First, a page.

University Honors Anticipates Upcoming Changes Amidst Mid-Quarter Burnout

As the University Honors Program transitions into the latter half of its 63rd academic year at Seattle University, writing research papers and preparations for oral exams has students and faculty occupied. Amidst all the bustle, there are a number of upcoming changes in the program.

Racial & economic justice, sustainability & climate change and technology & its impact on society are the three directives around which the Seattle U Honors Program—previously critiqued by former students as Eurocentric—is currently directing its pedagogy. Honors Director Bullon-Fernandez highlighted the program’s alignment with Seattle U’s, “Reigniting Our Strategic Directions 2022-2027.” 

“This year, the Honors faculty received funding from the Endowed Mission Fund to continue to deepen its work to decenter the West and teach inclusively,” Bullon-Fernandez wrote. 

The university has also received a $495,000 grant from the Andrew W. Mellon Foundation to put toward the Race, Racialization and Resistance in the United States project. This project, through the framework of the university’s Strategic Directions, will provide resources for revising departments like University Honors. Jason Wirth, professor of philosophy and Honors associate director of the Intellectual Traditions track, explained how the entire university is engaging in a re-imagination of its curriculum.

“Honors faculty have taken some incremental but nonetheless decisive steps toward these goals, but the conversation is building momentum. It is an opportunity for a generational assessment,” Bullon-Fernandez wrote.

Such a revision extends beyond the classroom. The quarterly Honors Plenary, for example, invites students of the program to find connections between their coursework and the local arts. This quarter’s plenary was hosted at Benaroya Hall and featured an interview with Isabel Wilkerson, winner of the Pulitzer Prize and author of “Caste: The Origins of our Discontents,” and Krista Tippett, host of the podcast “On Being.”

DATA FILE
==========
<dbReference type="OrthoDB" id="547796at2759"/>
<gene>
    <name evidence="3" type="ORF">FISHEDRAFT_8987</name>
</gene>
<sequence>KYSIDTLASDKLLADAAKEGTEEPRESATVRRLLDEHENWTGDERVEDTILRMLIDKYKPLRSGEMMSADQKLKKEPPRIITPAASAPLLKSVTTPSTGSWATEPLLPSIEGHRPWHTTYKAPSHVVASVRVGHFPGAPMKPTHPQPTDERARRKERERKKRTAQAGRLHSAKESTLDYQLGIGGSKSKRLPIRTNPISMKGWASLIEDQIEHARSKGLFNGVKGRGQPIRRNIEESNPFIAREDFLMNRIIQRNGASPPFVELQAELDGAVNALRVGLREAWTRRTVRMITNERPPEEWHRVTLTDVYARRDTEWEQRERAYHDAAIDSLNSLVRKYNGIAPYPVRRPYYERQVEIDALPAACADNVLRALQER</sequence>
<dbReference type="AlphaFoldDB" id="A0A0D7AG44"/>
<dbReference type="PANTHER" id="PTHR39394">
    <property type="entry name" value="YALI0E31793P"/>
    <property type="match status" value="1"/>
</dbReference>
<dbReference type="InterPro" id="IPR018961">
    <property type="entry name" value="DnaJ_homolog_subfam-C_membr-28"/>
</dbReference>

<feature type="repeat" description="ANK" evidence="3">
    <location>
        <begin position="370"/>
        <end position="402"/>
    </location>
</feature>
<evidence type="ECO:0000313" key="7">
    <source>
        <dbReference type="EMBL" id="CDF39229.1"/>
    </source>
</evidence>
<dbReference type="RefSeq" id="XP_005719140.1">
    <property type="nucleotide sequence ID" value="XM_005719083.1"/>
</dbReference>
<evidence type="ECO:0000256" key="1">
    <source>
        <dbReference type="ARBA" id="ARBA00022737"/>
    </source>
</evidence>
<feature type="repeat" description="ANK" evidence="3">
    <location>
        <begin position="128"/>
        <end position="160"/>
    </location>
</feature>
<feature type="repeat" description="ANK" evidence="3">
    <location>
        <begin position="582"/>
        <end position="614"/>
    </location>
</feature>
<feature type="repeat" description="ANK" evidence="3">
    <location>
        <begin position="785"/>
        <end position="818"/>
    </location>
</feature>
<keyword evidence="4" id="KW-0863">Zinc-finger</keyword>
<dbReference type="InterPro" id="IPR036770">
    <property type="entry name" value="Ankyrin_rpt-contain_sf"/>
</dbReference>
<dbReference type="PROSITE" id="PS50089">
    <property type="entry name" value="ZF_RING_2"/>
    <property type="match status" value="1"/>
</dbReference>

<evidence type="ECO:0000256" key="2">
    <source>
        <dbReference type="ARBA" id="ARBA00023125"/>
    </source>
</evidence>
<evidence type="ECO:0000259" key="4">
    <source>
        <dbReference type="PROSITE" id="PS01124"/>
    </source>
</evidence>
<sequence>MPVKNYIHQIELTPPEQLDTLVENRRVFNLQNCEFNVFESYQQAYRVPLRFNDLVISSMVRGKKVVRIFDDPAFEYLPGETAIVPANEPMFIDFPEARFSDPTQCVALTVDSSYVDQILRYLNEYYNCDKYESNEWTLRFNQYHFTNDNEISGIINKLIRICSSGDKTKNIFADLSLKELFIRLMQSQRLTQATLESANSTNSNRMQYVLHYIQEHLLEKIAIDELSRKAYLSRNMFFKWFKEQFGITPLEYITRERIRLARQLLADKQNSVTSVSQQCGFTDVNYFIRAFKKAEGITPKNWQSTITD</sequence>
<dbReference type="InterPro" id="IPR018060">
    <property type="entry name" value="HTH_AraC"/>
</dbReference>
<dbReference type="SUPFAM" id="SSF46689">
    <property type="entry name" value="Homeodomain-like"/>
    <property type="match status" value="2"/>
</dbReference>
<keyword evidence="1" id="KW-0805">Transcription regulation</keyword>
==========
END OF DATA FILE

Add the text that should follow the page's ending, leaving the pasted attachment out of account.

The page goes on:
With the rigor of the program, however, comes the reality of burnout—a concern of students and faculty, especially in the middle of the academic year. It is not uncommon for cohorts, the student groups within each of Seattle U’s three honors tracks (Intellectual Traditions, Society, Policy & Citizenship and Innovations), to lose students throughout the year. 

“Although the number of students who drop out of the program is typically modest, I expect a few to do so every year,” Wirth wrote to The Spectator. “Students for a variety of reasons sometimes decide that the Honors Program is not the right fit for them.” 

Brandon Teola, a second-year English literature major in the Intellectual Traditions track, echoes this sentiment. 

“I know several honors students who have left the program early because they hoped it would align with their academic path, but it simply did not,” Teola wrote to The Spectator.

While Teola expressed his own satisfaction with the program’s alignment toward his studies, he admitted to a certain level of personal challenge. He noted that some of the requirements, especially with regard to reading and writing, can be challenging.